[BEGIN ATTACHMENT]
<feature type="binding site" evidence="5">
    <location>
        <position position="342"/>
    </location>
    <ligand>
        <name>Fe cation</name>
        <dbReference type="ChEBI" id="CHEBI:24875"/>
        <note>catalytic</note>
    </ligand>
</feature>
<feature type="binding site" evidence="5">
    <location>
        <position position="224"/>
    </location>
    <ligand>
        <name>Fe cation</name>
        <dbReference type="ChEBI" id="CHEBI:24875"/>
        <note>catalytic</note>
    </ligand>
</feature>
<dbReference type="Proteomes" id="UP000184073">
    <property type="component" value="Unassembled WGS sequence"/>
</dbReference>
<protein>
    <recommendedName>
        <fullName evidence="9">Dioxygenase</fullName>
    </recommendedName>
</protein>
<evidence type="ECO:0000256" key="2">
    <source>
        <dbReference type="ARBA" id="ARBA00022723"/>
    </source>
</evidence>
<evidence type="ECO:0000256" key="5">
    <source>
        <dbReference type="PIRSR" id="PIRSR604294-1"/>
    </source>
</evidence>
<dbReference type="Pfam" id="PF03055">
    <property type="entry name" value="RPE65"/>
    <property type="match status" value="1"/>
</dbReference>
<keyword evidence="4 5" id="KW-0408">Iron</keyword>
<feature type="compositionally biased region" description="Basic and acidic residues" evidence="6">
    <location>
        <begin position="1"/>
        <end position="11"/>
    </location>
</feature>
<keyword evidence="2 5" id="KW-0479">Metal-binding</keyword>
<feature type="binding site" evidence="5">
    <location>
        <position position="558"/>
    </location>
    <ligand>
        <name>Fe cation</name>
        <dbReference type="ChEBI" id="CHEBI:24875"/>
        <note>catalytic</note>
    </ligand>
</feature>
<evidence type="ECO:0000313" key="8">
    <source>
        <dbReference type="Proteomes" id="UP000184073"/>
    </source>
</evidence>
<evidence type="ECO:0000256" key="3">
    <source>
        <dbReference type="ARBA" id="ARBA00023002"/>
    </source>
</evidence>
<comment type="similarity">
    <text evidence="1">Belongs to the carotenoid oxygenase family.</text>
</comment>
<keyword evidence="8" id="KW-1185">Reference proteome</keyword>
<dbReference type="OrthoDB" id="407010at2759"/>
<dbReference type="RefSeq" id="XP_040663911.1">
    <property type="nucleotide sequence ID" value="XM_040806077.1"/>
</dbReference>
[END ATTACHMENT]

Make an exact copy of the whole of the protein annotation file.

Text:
<feature type="binding site" evidence="5">
    <location>
        <position position="342"/>
    </location>
    <ligand>
        <name>Fe cation</name>
        <dbReference type="ChEBI" id="CHEBI:24875"/>
        <note>catalytic</note>
    </ligand>
</feature>
<feature type="binding site" evidence="5">
    <location>
        <position position="224"/>
    </location>
    <ligand>
        <name>Fe cation</name>
        <dbReference type="ChEBI" id="CHEBI:24875"/>
        <note>catalytic</note>
    </ligand>
</feature>
<dbReference type="Proteomes" id="UP000184073">
    <property type="component" value="Unassembled WGS sequence"/>
</dbReference>
<protein>
    <recommendedName>
        <fullName evidence="9">Dioxygenase</fullName>
    </recommendedName>
</protein>
<evidence type="ECO:0000256" key="2">
    <source>
        <dbReference type="ARBA" id="ARBA00022723"/>
    </source>
</evidence>
<evidence type="ECO:0000256" key="5">
    <source>
        <dbReference type="PIRSR" id="PIRSR604294-1"/>
    </source>
</evidence>
<dbReference type="Pfam" id="PF03055">
    <property type="entry name" value="RPE65"/>
    <property type="match status" value="1"/>
</dbReference>
<keyword evidence="4 5" id="KW-0408">Iron</keyword>
<feature type="compositionally biased region" description="Basic and acidic residues" evidence="6">
    <location>
        <begin position="1"/>
        <end position="11"/>
    </location>
</feature>
<keyword evidence="2 5" id="KW-0479">Metal-binding</keyword>
<feature type="binding site" evidence="5">
    <location>
        <position position="558"/>
    </location>
    <ligand>
        <name>Fe cation</name>
        <dbReference type="ChEBI" id="CHEBI:24875"/>
        <note>catalytic</note>
    </ligand>
</feature>
<evidence type="ECO:0000313" key="8">
    <source>
        <dbReference type="Proteomes" id="UP000184073"/>
    </source>
</evidence>
<evidence type="ECO:0000256" key="3">
    <source>
        <dbReference type="ARBA" id="ARBA00023002"/>
    </source>
</evidence>
<comment type="similarity">
    <text evidence="1">Belongs to the carotenoid oxygenase family.</text>
</comment>
<keyword evidence="8" id="KW-1185">Reference proteome</keyword>
<dbReference type="OrthoDB" id="407010at2759"/>
<dbReference type="RefSeq" id="XP_040663911.1">
    <property type="nucleotide sequence ID" value="XM_040806077.1"/>
</dbReference>